How do we do this?
Jesus told us. “Love the Lord your God with all your heart, soul, mind, and strength; and love your neighbor as yourself.”
The first work many of us have to do is to learn to love ourselves. We’ve been taught and told for so long that we are inherently bad, that many of us believe it and act accordingly. For the ones in that situation, only the repeated acts of love they receive from others will break through their belief that they are unlovable.
As we learn to love ourselves, we then become able to love others. Not just others who are nice to us, but even others who despise us and who hurt us.
There are no rules except love. Every situation we encounter must be dealt with in accordance with Love. When we love others as ourselves, we always put their needs ahead of our own, we always do what’s in their best interests, and we never do them harm.
Our mission in this earthly life is not to judge others, nor to condemn others. We were never told to run around informing others about their ‘sins’. The only thing we were told to do is to Love.
As usual, the minute we get a set of instructions, people run around convoluting it and trying to add a bunch of additional rules and regulations to it. The legalistic Pharisees of the day were the only people Jesus ever took to task, and it was precisely because of their legalism. Legalism misses the point; it addresses the action, but not the intent or the heart.
Jesus gave us the keys to completely transform this world. We have been slow in taking them, preferring instead to continue to pile on rules, doctrines, dogma, statements of belief, and creating long lists of sins and things we must disapprove or take a stand against (usually by hurting others). The church continues to split and fracture because of this, and masses are leaving the church at increasingly higher rates. The error of the legalistic and the fundamentalist is that they fail to perceive their error.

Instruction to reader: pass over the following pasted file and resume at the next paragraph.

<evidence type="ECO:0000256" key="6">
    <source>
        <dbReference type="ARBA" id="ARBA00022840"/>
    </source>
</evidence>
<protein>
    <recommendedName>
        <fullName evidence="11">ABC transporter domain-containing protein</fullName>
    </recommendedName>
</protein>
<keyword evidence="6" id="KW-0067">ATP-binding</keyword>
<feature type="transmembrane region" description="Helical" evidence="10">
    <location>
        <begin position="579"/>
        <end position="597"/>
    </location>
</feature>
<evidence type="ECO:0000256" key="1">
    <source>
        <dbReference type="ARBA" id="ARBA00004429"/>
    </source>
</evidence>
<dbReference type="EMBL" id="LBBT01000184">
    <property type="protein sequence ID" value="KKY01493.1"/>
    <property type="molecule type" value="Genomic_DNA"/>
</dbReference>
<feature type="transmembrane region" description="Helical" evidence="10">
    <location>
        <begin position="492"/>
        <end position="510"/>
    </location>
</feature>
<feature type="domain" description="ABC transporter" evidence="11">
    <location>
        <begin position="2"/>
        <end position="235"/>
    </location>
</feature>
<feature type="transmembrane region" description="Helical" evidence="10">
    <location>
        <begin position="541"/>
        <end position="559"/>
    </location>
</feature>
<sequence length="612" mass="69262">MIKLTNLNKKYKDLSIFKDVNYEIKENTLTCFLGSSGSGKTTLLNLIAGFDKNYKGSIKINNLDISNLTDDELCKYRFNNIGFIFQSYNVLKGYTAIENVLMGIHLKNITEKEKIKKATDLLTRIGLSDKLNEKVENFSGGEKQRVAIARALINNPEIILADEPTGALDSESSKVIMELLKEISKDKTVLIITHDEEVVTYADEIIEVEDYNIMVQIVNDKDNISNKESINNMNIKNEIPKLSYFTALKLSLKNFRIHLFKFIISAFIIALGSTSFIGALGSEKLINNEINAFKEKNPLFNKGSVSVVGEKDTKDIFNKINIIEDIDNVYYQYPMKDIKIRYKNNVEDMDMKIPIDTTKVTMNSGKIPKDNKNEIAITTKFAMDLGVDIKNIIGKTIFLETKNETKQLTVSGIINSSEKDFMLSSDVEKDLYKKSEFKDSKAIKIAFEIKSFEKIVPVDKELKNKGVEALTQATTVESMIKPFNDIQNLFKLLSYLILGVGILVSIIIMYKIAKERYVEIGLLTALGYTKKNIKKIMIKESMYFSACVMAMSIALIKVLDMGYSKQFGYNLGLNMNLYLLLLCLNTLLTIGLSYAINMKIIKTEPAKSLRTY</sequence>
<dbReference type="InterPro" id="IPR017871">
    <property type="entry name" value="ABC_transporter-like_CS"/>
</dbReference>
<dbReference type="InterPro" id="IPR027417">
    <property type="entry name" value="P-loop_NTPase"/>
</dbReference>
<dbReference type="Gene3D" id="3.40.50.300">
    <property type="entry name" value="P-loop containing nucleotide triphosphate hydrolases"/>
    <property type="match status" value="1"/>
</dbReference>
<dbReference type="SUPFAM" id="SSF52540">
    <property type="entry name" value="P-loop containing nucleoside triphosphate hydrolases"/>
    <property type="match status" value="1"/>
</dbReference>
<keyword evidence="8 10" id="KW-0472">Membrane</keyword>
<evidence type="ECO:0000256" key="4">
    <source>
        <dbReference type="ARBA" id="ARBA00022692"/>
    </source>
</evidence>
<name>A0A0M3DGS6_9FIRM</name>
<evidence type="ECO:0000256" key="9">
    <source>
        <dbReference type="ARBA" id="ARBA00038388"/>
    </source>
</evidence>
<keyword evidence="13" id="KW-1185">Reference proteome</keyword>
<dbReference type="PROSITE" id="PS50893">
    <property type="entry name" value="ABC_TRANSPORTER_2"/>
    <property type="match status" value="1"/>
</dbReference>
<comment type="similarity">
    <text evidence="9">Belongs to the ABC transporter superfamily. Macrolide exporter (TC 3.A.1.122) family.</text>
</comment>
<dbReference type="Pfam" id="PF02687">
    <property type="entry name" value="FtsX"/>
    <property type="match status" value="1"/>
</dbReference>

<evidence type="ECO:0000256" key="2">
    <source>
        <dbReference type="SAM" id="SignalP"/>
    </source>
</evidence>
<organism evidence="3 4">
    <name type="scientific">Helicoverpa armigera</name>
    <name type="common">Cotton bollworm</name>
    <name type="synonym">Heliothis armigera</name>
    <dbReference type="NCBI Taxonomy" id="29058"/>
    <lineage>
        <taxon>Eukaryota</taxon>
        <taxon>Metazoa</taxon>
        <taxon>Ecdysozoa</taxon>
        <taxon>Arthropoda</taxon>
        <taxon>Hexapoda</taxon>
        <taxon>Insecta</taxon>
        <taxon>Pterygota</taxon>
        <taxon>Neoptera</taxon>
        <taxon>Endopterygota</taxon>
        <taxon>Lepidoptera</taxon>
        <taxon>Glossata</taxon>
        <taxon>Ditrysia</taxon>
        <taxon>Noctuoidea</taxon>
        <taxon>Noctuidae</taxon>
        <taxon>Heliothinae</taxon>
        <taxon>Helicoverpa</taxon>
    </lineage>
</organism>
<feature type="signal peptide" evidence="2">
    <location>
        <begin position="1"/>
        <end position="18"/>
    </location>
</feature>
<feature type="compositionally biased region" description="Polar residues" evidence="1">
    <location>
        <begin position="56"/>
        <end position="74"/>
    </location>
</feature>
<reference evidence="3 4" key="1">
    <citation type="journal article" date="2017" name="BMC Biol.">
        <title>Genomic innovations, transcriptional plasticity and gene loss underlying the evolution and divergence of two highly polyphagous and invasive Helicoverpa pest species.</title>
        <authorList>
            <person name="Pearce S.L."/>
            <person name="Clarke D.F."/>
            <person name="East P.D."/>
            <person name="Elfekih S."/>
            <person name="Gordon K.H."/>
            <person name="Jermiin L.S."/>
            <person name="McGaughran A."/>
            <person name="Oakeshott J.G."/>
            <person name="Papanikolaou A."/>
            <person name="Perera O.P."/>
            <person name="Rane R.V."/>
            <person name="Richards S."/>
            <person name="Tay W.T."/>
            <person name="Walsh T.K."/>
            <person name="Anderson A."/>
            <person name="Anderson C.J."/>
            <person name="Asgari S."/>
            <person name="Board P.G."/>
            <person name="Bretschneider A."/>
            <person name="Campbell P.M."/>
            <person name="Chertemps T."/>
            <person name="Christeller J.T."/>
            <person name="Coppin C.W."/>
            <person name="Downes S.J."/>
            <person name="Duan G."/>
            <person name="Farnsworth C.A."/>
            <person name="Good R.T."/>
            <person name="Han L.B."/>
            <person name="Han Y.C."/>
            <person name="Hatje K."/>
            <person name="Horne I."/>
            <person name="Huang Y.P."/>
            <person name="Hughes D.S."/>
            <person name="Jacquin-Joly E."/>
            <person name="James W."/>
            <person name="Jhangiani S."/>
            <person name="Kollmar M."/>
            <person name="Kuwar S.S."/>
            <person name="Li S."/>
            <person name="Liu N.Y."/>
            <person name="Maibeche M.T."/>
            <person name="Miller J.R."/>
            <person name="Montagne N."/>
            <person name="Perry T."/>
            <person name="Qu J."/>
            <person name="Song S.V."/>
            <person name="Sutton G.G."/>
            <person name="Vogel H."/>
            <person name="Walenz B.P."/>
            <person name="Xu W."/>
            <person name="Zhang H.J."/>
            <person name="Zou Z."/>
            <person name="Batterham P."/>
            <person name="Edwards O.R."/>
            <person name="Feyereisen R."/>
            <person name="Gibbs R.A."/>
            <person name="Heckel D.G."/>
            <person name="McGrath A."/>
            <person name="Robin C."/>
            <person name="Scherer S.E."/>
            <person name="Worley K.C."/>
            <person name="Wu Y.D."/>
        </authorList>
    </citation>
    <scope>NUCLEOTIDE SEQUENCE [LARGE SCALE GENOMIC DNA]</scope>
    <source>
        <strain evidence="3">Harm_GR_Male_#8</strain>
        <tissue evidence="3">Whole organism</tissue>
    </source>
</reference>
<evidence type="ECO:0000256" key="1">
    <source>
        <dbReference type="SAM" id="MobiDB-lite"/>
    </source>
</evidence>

We are not to be converters; we are to be transformers!
The church, laboring under the misapprehension that we’re to be ‘converters’, has in a rush hounded and pursued folks, clobbering them with scripts we were taught to use, in an effort to get them to say the words or phrases that give us the belief that they’ve been ‘saved’. Then, once we get them to utter the words, we leave them to flounder, rushing off to save the next. Is it no wonder so many are confused and disgusted?
But there are transformers in all faiths, many working quietly behind the scenes, in whatever situations they find themselves. Most of them are not clergy; they have ordinary jobs and ordinary lives. They don’t seek acknowledgement; they just steadfastly continue, in the context of their varied situations and faiths, to do the real work of Love in subtle and often invisible ways.
Are YOU a transformer?